Posts Tagged ‘Christine Jones’

I’m sure no-one is interested in my view, fifteen months after the show opened, but I shall record it nonetheless. What could have been cashing in on, or spinning out, a franchise is nothing like it. Though it is clearly a license to print money, its also some of the best storytelling and stagecraft I’ve ever seen. From page to screen to stage, Harry Potter proves to be the most enduring phenomenon.

Let’s start with the writing. J K Rowling, director John Tiffany and playwright Jack Thorne’s story begins nineteen years later, when school friends Harry, Hermione and Ron are married and parents themselves. This is an inspired idea, though it is the same as the epilogues of both the final book and final film, so Rowling may already have had the idea, if not the form. It enables us to return to Hogwarts with the next generation and to see the development of the generation we’ve grown up with, with flashbacks to their time in school, and even further. It’s densely plotted but completely lucid. Brilliant storytelling, just like the books.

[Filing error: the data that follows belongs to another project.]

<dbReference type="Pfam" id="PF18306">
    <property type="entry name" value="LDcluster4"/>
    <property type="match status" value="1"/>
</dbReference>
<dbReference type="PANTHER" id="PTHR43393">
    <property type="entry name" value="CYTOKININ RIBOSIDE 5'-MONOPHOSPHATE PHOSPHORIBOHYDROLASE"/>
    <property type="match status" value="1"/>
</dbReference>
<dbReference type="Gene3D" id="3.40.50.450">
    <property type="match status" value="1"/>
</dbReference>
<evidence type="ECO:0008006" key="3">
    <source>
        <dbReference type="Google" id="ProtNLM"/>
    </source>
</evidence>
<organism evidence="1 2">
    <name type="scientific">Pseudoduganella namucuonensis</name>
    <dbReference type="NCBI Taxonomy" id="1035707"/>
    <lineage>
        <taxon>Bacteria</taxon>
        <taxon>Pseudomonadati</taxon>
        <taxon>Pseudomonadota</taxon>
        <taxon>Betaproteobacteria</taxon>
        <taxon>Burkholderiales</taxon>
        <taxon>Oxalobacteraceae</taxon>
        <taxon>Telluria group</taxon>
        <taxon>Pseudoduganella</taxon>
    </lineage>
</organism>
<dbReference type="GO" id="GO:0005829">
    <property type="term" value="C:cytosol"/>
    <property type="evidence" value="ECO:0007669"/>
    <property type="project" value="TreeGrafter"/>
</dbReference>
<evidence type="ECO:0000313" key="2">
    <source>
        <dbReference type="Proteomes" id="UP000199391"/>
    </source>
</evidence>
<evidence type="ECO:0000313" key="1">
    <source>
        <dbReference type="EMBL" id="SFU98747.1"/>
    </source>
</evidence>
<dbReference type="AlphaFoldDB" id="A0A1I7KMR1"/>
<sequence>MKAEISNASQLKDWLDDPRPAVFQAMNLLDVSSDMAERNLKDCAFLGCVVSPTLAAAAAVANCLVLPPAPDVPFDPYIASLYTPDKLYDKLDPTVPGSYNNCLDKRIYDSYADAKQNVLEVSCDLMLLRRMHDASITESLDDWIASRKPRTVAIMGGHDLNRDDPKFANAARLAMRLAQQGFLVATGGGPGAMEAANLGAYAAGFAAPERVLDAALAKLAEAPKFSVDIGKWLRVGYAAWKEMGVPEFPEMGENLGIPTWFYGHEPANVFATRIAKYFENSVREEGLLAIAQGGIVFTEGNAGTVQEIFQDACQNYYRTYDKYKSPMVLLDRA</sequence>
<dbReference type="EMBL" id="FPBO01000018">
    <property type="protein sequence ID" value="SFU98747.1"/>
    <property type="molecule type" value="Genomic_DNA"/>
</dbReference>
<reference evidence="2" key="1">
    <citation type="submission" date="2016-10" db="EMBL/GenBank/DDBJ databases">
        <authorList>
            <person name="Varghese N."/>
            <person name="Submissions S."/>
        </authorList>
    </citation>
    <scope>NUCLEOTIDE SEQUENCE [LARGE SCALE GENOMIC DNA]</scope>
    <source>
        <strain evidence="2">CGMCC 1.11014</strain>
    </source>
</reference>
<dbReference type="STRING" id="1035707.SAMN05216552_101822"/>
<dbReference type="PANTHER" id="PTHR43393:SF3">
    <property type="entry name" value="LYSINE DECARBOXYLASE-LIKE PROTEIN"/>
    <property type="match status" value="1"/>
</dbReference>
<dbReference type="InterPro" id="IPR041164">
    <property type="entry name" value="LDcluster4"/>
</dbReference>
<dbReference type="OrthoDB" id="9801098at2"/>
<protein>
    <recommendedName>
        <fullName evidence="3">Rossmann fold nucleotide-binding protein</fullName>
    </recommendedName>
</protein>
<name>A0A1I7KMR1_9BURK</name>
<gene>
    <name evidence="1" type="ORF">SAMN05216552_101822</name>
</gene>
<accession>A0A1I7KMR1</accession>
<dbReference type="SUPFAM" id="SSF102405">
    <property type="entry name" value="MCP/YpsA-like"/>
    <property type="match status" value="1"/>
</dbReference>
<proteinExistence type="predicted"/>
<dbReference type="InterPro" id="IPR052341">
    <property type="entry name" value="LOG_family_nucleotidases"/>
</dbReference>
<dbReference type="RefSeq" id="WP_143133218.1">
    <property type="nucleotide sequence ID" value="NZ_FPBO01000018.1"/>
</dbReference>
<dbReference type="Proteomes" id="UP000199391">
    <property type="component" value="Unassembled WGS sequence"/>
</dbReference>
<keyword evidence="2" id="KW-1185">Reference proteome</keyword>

Tiffany’s staging is fast-paced, with beautiful movement by regular collaborator Steven Hoggett, and it flows like a dream. Jamie Harrison’s special effects are some of the best I’ve ever seen on stage; to say more about them would be a spoiler. Christine Jones’ design manages to make us believe we’re in Kings Cross Station or Hogwarts’ Great Hall, but also smaller spaces like offices and libraries, even under the stairs at the Dursley’s. It’s brilliantly lit by Neil Austin, crucial to many of the illusions, and Imogen Heap provides a suitably atmospheric soundtrack.